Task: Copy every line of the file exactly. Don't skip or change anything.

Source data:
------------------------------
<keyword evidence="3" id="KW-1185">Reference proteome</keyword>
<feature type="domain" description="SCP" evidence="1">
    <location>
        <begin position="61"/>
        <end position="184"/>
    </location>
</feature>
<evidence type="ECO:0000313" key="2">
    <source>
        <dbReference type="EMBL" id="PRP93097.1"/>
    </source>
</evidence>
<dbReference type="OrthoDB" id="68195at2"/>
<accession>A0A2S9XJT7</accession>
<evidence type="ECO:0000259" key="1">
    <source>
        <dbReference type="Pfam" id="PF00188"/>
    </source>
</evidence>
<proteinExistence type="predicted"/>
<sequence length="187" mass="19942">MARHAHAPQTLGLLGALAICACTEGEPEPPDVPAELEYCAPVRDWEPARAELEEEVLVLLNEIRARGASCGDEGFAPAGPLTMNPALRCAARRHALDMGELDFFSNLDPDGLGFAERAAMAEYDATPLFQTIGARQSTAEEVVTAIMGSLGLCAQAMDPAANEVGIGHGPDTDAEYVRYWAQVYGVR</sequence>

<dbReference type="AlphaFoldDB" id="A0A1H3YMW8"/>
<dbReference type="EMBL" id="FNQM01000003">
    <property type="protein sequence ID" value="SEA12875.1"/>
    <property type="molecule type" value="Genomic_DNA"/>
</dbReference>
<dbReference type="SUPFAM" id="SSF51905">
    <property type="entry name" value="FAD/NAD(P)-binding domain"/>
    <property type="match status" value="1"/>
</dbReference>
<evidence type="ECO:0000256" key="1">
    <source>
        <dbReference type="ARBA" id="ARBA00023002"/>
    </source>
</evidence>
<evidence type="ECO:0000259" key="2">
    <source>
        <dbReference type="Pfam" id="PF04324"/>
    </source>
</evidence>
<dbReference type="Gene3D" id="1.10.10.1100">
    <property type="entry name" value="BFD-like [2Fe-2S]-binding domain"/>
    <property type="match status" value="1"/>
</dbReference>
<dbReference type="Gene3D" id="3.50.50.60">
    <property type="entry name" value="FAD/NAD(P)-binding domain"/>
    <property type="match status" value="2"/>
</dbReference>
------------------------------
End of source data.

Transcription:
<keyword evidence="3" id="KW-1185">Reference proteome</keyword>
<feature type="domain" description="SCP" evidence="1">
    <location>
        <begin position="61"/>
        <end position="184"/>
    </location>
</feature>
<evidence type="ECO:0000313" key="2">
    <source>
        <dbReference type="EMBL" id="PRP93097.1"/>
    </source>
</evidence>
<dbReference type="OrthoDB" id="68195at2"/>
<accession>A0A2S9XJT7</accession>
<evidence type="ECO:0000259" key="1">
    <source>
        <dbReference type="Pfam" id="PF00188"/>
    </source>
</evidence>
<proteinExistence type="predicted"/>
<sequence length="187" mass="19942">MARHAHAPQTLGLLGALAICACTEGEPEPPDVPAELEYCAPVRDWEPARAELEEEVLVLLNEIRARGASCGDEGFAPAGPLTMNPALRCAARRHALDMGELDFFSNLDPDGLGFAERAAMAEYDATPLFQTIGARQSTAEEVVTAIMGSLGLCAQAMDPAANEVGIGHGPDTDAEYVRYWAQVYGVR</sequence>

<dbReference type="AlphaFoldDB" id="A0A1H3YMW8"/>
<dbReference type="EMBL" id="FNQM01000003">
    <property type="protein sequence ID" value="SEA12875.1"/>
    <property type="molecule type" value="Genomic_DNA"/>
</dbReference>
<dbReference type="SUPFAM" id="SSF51905">
    <property type="entry name" value="FAD/NAD(P)-binding domain"/>
    <property type="match status" value="1"/>
</dbReference>
<evidence type="ECO:0000256" key="1">
    <source>
        <dbReference type="ARBA" id="ARBA00023002"/>
    </source>
</evidence>
<evidence type="ECO:0000259" key="2">
    <source>
        <dbReference type="Pfam" id="PF04324"/>
    </source>
</evidence>
<dbReference type="Gene3D" id="1.10.10.1100">
    <property type="entry name" value="BFD-like [2Fe-2S]-binding domain"/>
    <property type="match status" value="1"/>
</dbReference>
<dbReference type="Gene3D" id="3.50.50.60">
    <property type="entry name" value="FAD/NAD(P)-binding domain"/>
    <property type="match status" value="2"/>
</dbReference>